LetterboxD review link

2046, for better or for worse, will always exist in comparison to In The Mood For Love, and to a lesser extent, “Days of Being Wild”. This probably clouds any reviewers ability to fully consider the film on its own. It also doesn’t help that Wong Kar-wai made 2046 as a beguiling, moody, story-within-a-story-within-a-story, series of vignettes, that are difficult to understand as a whole but intriguing to consider each on its own.

However, any sort of narrative description or explication of this film’s plot, likely misses the point. Wong is, like the greatest film-makers of our time, primarily interested in using visuals, images, composition and colors to tell stories, not words. The visual vocabulary, including elements of noir, slow-motion used to great effect, set and costume design that deserves an exploration all its own, and framing of the characters to highlight their inner lives is paired with story telling that jumps around in time (like memory) and is guided by a narrator (who changes identity part way through the film) to create a challenging, but rewarding film-viewing experience.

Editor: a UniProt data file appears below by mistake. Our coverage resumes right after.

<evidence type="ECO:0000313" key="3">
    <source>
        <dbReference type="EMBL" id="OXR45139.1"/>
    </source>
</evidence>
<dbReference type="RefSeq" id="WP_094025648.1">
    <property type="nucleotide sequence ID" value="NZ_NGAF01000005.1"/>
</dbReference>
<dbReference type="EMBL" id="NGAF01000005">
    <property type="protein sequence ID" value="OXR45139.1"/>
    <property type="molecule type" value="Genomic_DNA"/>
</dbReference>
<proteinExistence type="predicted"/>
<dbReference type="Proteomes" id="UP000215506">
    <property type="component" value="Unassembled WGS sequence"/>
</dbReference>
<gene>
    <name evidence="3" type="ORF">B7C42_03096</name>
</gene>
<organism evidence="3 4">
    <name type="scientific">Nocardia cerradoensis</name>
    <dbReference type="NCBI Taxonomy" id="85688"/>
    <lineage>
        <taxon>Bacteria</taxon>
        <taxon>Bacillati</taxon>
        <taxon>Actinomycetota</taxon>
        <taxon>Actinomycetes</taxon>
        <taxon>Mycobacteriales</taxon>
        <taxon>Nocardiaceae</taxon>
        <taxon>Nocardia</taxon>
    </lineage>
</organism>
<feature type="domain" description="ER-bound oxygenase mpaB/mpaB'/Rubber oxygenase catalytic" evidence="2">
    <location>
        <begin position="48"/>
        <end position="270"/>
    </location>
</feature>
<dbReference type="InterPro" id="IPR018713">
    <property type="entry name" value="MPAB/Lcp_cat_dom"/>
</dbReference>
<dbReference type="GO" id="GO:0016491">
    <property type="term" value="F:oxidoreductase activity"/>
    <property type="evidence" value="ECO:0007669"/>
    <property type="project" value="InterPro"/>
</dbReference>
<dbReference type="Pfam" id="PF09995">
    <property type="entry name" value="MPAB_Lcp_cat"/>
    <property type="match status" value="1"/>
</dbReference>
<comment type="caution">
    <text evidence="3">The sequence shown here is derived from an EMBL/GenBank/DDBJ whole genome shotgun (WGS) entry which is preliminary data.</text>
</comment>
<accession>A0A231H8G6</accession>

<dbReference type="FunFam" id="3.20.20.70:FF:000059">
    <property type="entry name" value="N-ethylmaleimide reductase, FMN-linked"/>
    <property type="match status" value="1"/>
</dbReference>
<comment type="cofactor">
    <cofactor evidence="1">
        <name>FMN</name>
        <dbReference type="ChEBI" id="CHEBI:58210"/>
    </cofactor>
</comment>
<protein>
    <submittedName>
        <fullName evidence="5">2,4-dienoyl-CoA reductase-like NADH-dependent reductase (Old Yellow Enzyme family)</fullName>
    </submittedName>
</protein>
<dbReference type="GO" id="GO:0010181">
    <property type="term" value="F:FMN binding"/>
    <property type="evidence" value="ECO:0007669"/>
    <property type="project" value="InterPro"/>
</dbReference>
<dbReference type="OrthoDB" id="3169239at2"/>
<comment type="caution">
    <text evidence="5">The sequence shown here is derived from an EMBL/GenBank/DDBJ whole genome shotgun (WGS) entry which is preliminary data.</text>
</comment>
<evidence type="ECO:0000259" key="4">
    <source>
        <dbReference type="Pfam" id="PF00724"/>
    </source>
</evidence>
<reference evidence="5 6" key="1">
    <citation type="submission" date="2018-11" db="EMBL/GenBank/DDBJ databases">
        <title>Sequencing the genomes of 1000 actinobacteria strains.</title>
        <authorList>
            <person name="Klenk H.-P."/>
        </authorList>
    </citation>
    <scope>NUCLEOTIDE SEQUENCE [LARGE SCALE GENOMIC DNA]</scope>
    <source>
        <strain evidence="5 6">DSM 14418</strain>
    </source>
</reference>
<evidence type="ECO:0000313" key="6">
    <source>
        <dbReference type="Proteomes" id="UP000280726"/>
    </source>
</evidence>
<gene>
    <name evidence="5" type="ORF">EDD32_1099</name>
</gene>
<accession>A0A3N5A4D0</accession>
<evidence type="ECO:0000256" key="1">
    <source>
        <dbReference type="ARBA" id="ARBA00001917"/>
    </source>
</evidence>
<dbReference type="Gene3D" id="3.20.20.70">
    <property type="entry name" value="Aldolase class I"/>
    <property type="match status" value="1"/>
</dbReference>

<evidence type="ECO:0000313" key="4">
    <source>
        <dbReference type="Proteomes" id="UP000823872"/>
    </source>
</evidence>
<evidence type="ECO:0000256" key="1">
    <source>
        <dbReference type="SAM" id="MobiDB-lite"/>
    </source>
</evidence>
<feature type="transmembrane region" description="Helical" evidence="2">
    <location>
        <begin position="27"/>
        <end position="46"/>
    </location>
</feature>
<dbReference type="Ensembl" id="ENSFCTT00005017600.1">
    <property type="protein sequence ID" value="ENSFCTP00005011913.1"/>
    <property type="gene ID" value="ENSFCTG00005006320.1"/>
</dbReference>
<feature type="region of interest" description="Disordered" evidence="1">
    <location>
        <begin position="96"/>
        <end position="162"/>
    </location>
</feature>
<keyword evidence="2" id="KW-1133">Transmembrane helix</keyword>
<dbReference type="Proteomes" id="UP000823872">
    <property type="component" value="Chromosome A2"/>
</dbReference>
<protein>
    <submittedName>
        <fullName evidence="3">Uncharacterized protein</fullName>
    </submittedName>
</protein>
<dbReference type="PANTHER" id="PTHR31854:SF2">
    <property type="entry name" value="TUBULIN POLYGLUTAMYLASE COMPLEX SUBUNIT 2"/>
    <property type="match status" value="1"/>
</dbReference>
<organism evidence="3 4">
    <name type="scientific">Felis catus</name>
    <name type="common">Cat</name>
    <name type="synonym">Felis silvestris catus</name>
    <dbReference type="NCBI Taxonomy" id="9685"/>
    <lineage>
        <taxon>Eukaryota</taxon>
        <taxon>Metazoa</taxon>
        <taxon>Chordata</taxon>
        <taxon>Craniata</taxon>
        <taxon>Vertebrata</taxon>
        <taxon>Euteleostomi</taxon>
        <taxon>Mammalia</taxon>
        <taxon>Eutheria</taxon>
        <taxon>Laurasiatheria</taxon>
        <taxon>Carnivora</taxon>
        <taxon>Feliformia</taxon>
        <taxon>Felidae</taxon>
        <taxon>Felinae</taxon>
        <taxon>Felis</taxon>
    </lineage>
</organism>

Yes, 2046 falls slightly short of the incredibly high mark set by In The Mood For Love. But that is hardly any reason to diminish the accomplishments of this film. Wong Kar-wai is a masterful visual artist, film-maker and story-teller.